house on a hill

23-05-2010 09-13-22OLD NOTEBOOKS: Chiang Mai: I used to have a house on a hill in England, so far away from here – it’s just a memory now. I had it for 36 years and it was sold just a few days ago… feels like a part of me has become extinct. Another part of me says, what’s gone is gone, let it go because I never really lived there. I’d stay there for a while, go away to Asia for a year, then come back; very long grass in the garden and generations of spiders.

Curiouser and curiouser it was part of a larger building owned by my Great Aunt Liz, a spinster, a recluse and she could read fortune-telling cards. Aunt Liz gave me the house by Deed of Gift in 1978, then became a bit distant and elderly and quite stubborn about allowing me to help.

I’d send Aunt Liz postcards from the places I’d been and bring back gifts but she became more and more remote. Our communication dwindled and in the end she hardly spoke to me. When I knocked on her door, she would open it on the chain, smile and say: ah, so you’re back. You’re looking well… then close the door. I’d hear the lock go: click, and I was left outside.

This is how it was, a kind of companionship, no more than that. She was probably disappointed that I wasn’t going to just come and settle down in that place and be what she’d imagined I’d be. But what could I do? Her decision to create a situation for me to have a ‘home’ next door to her was just so kind. There I was in the centre of rural life and the simple rumbling-along of things, but… never for very long, always moving on to somewhere else.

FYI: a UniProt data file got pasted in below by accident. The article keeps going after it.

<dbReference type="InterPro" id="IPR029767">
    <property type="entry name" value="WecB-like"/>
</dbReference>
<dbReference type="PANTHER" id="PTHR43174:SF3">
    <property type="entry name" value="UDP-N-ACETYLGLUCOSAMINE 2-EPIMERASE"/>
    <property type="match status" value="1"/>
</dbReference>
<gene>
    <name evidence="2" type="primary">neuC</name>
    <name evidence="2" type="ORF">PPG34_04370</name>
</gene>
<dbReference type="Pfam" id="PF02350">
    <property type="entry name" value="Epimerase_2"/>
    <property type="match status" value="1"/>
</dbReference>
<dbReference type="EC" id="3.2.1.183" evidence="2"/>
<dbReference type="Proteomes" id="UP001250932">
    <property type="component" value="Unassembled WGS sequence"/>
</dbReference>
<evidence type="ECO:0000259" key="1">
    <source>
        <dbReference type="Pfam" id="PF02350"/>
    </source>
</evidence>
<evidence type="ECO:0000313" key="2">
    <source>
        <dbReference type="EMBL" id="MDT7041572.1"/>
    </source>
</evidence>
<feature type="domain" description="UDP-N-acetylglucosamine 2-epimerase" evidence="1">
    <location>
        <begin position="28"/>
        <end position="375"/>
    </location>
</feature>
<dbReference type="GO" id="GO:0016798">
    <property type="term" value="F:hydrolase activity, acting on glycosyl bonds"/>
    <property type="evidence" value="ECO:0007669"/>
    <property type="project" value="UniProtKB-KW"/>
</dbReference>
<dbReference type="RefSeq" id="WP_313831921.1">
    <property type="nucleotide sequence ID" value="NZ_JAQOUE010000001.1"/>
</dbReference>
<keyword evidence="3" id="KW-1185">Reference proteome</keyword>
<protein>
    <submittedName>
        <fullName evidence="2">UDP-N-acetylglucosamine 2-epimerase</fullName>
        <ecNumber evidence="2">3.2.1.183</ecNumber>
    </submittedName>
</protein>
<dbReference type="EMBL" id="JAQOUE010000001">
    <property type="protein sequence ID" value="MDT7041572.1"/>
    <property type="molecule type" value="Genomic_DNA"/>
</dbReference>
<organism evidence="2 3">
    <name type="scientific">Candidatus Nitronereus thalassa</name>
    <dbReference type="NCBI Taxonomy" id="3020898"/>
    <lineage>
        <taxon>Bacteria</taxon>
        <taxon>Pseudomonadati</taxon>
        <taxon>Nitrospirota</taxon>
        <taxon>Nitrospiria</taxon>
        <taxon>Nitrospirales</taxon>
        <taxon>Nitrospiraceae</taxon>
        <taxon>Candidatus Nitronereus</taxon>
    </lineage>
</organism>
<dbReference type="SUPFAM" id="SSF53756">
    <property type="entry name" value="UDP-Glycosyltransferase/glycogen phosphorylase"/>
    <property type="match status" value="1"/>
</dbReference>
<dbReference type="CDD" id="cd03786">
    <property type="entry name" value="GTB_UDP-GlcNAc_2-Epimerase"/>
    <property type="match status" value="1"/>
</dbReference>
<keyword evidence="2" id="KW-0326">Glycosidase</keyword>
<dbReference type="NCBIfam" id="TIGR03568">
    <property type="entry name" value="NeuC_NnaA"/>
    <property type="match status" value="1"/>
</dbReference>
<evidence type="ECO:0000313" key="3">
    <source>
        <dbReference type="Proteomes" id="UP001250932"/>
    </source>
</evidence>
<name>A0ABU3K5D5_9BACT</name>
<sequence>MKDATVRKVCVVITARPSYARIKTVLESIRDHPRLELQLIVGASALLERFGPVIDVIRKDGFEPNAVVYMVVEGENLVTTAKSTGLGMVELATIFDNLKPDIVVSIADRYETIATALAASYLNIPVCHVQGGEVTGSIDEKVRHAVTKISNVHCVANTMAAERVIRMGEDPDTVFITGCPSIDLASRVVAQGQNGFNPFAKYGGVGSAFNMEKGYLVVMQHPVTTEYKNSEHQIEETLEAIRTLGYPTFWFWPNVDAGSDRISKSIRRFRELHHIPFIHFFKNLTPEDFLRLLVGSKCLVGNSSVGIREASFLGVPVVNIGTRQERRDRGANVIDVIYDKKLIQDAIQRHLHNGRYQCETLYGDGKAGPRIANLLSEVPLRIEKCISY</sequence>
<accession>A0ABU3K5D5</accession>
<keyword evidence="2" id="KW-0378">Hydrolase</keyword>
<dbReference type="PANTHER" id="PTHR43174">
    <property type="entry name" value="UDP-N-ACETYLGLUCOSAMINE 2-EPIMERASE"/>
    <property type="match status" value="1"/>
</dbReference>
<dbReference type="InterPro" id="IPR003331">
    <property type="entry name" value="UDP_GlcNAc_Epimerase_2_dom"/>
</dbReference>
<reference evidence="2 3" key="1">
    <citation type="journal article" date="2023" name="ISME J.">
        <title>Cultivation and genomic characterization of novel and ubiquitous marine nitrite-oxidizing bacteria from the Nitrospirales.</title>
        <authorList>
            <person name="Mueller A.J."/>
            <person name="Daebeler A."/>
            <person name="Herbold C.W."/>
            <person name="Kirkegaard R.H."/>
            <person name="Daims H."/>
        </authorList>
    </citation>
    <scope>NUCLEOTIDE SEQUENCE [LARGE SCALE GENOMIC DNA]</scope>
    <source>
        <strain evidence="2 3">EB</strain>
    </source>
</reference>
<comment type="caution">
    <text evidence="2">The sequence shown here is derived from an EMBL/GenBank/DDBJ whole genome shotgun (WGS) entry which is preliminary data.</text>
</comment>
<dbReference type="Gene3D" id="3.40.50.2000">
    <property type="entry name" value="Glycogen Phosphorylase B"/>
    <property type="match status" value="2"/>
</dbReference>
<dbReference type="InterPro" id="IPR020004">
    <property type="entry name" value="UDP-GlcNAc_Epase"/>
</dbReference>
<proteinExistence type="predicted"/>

She died in 1989… I was in Japan and it was impossible to return. I negotiated with a relative who inherited Aunt Liz’s part of the house and to cut a long story short, eventually I owned the whole building. Contractors were hired to renovate the place, but it was two or three years before I managed to get back. The house on the hill had long since become a dream… years and years spent thinking and planning how I could go live there in the end, and just get old sitting by the fireside. These last few days I have revisited that same place in the midst of these rememberings, knowing that sometime soon I have to disengage from it – it’s not my house anymore it’s somebody else’s. People I don’t know walk around in these rooms where I used to be, sit by the fireside stare into the flames.

02062011038How long do memories remain? One time I was sitting there burning some old floorboards removed during the renovation of Aunt Liz’s bedroom. The wood was dry and old and good for kindling. They were also painted along the ends – she had a carpet in the middle and painted floor boards all round the edge. It all came back to me when I found it… stuck in the paint on a piece of the floorboard, a human hair – a single strand of hair, quite long. It got stuck there as she was applying the paint. I kept it for a while; would hold it between thumb and forefinger for a moment and pull the tension of it gently… still attached to the painted wood. Then one day I placed the wood piece in the flames and watched it burn away.

Everything is always in the process of ceasing to be, turning into ash. There’s a reluctance to leave, drawn towards the extinguished fire; something peaceful about the absence of everything…